Is an Electric Rotary Actuator More Precise than an Electric Linear Actuator?

Accuracy and repeatability are dominated by electric actuators, which makes them perfect for multi-point positioning applications. Electric actuators can precisely regulate their position and reproduce it with the same motion profile because voltage and current are easier to manage than air pressure. Compared to rotary actuators, electric linear actuators offer incredibly high precision.

Linear Actuators

The type of actuator known as a linear actuator transforms the rotational motion of motors into straight or linear push/pull movements. For any application requiring tilting, lifting, tugging, or pushing with pounds of force, linear actuators are the best choice.

Electric linear actuators are frequently the go-to option when you need a straightforward, secure, clean motion with precision and fluid motion control. Linear actuator types include the following:

• Hydraulic actuators

Similar to how heavy construction equipment frequently runs on hydraulic pressure, they are primarily employed for moving huge weights.

• Pneumatic actuators

They are better for rapid applications, in contrast, where heat increases are negligible thanks to the lightweight design and reduced friction of the parts.

• Electro-Mechanical actuators

Compare favorably to the other two options in terms of precision and accuracy.

Rotary Actuators

A device that generates rotary motion from an energy source is known as a rotary actuator. The rotation is produced by the simplest actuator of this kind using linear motion in a single direction.

Electrical rotary actuators use electric motors or another type of electrical energy source. Although rotational actuators can also employ hydraulic energy from pneumatic tubes or mechanical energy from springs, this form is the most typical. The following are some types of rotary actuators:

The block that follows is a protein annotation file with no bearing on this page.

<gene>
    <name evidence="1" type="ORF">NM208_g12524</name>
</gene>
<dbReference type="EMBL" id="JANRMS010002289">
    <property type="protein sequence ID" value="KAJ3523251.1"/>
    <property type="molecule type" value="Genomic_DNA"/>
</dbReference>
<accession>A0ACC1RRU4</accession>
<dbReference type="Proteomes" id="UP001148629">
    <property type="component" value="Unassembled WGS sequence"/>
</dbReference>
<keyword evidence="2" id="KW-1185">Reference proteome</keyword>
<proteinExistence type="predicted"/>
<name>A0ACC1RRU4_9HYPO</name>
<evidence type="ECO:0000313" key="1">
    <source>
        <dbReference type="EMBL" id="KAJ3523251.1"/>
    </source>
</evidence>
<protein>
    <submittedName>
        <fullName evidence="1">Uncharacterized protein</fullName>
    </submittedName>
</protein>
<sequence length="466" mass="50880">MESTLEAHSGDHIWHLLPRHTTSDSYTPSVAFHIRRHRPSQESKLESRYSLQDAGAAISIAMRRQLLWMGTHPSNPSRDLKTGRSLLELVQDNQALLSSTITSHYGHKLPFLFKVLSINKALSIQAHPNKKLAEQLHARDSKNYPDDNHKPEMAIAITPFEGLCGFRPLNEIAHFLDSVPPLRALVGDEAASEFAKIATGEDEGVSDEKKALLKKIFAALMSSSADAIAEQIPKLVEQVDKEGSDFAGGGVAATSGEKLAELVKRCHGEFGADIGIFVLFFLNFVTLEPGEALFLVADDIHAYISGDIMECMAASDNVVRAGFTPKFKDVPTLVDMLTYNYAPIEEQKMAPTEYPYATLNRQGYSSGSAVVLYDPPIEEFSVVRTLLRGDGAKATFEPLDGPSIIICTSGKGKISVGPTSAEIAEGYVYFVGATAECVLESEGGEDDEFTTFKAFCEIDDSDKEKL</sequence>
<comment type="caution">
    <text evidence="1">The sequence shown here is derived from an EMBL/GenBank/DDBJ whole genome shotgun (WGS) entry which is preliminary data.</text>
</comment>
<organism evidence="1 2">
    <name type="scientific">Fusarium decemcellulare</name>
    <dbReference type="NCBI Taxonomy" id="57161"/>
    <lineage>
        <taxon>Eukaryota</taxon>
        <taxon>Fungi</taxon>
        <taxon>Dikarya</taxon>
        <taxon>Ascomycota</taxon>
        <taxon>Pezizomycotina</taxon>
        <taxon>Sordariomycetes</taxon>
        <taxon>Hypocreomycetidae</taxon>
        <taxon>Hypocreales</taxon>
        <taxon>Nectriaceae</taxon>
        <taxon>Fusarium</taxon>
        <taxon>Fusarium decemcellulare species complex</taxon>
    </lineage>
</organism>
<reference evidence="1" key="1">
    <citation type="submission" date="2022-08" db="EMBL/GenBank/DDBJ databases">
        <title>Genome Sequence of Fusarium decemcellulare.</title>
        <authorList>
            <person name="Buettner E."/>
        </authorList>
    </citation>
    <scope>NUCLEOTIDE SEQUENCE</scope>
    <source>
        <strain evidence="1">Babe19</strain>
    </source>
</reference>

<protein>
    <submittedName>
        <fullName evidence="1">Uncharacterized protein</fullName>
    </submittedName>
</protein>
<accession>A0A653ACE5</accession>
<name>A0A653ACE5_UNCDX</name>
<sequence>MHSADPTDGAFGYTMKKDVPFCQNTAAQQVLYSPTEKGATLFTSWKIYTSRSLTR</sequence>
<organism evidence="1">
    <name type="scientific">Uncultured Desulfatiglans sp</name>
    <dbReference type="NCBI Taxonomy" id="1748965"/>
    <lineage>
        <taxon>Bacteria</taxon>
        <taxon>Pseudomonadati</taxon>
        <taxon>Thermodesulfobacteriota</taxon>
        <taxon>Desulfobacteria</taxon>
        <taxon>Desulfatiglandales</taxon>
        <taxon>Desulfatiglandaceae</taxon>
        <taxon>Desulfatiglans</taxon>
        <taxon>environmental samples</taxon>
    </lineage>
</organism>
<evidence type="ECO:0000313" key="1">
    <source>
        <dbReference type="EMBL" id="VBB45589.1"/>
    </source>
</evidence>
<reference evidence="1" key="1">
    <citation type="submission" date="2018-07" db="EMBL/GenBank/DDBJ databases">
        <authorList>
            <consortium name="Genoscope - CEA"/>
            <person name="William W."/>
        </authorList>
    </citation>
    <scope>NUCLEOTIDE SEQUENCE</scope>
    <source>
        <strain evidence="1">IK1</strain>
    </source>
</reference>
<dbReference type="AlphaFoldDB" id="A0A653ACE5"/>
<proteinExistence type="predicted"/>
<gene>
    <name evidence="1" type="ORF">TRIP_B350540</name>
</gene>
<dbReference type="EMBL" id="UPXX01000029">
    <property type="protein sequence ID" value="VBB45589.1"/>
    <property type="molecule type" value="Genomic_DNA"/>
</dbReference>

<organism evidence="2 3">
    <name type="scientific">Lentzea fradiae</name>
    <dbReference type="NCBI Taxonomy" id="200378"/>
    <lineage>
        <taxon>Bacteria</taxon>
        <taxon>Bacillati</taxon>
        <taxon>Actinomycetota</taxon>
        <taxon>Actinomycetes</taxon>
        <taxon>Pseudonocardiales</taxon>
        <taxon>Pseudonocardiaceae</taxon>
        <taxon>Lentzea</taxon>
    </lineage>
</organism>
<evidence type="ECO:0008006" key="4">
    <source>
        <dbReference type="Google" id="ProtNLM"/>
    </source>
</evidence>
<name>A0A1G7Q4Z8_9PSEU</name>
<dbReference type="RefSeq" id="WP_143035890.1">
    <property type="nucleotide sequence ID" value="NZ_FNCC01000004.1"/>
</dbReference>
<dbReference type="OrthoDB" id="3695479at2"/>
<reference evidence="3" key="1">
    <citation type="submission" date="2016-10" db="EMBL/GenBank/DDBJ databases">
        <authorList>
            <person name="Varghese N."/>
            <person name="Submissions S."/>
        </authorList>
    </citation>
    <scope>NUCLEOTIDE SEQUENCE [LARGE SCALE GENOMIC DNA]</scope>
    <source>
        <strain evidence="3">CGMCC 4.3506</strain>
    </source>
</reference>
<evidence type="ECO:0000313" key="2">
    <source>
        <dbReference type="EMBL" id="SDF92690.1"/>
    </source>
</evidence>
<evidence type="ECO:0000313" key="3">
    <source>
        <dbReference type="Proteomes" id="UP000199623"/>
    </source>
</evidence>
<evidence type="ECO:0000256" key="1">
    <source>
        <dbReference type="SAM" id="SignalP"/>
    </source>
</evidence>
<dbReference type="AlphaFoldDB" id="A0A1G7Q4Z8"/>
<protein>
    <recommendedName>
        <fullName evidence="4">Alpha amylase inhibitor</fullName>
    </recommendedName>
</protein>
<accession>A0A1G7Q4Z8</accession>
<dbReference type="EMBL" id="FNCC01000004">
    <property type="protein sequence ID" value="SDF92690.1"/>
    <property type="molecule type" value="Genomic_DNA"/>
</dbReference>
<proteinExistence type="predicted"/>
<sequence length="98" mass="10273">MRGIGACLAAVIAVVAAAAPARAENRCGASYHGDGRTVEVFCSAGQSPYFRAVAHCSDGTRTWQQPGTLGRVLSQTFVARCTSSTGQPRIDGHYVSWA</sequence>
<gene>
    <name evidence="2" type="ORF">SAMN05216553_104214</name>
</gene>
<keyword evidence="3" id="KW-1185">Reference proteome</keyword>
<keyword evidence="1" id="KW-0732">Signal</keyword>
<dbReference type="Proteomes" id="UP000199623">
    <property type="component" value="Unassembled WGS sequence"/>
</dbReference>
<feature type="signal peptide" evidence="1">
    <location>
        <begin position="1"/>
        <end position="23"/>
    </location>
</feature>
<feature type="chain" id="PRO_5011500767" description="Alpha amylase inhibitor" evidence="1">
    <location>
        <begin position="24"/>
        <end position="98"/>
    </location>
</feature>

• Manual Rotary Actuators

A worm drive is frequently used in manual rotary actuators to improve the torque that a worker can physically apply to close a valve.

• Electric Rotary Actuators

Usually, a worm-gear reducer is used to drive electric rotary actuators. The valves are moved between the open and closed positions using reversible motors.

• Rack-and-Pinion Rotary Actuators

In rack-and-pinion designs, the rack or racks are propelled past the pinion by at least one cylinder and occasionally two or four.

• Scotch Yoke Rotary Actuators

Scotch-yoke actuators also use cylinders; they are typically single-acting with spring returns.

• Helical Actuators

Typically, pneumatic pressure is used with the helical rotary actuator style.

• Electrohydraulic Actuators

In order to benefit from each, electrohydraulic actuators combine electrical hydraulic pumps with conventional hydraulic actuators.

How Rotary and Linear Electric Actuators Differ From One Another

A linear actuator provides motion in a straight line back and forth. The distance traveled, velocity, and acceleration is essential performance indicators.

Electric linear actuators have a crucial distinction that might occasionally be misunderstood because a rotating electric motor produces the motion. Thus, an electric linear actuator transforms rotary motion into linear motion.

On the other hand, a rotary actuator produces motion that revolves around an axis. Most rotary actuators have an infinite range of motion, ranging from a single degree or even less to several rotations. The angular distance traveled, the torque exerted, the velocity and the acceleration are essential performance characteristics.

The Bottom Line

With their simple installation, integration, and operation, high positional accuracy, high repeatability, shallow maintenance requirements, high level of ruggedness, and ability to tolerate inclement weather, linear actuators have several advantages.

On the other hand, rotating actuators have hollow shafts, zero backlashes, any degree of rotation, high torque availability, compatibility with a wide range of diameters, and very little maintenance.

Linear actuators are used to translate from one position to another. Pneumatic linear actuators cannot be stopped mid-movement. However, electric linear actuators can. They are, therefore, a valuable option for moving objects a short distance in a straight line and, more broadly, for material handling jobs.

Rotary actuators enable accurate angular movement in applications like robot joints. Other instances include the operation of valves and the motion of conveyor gates.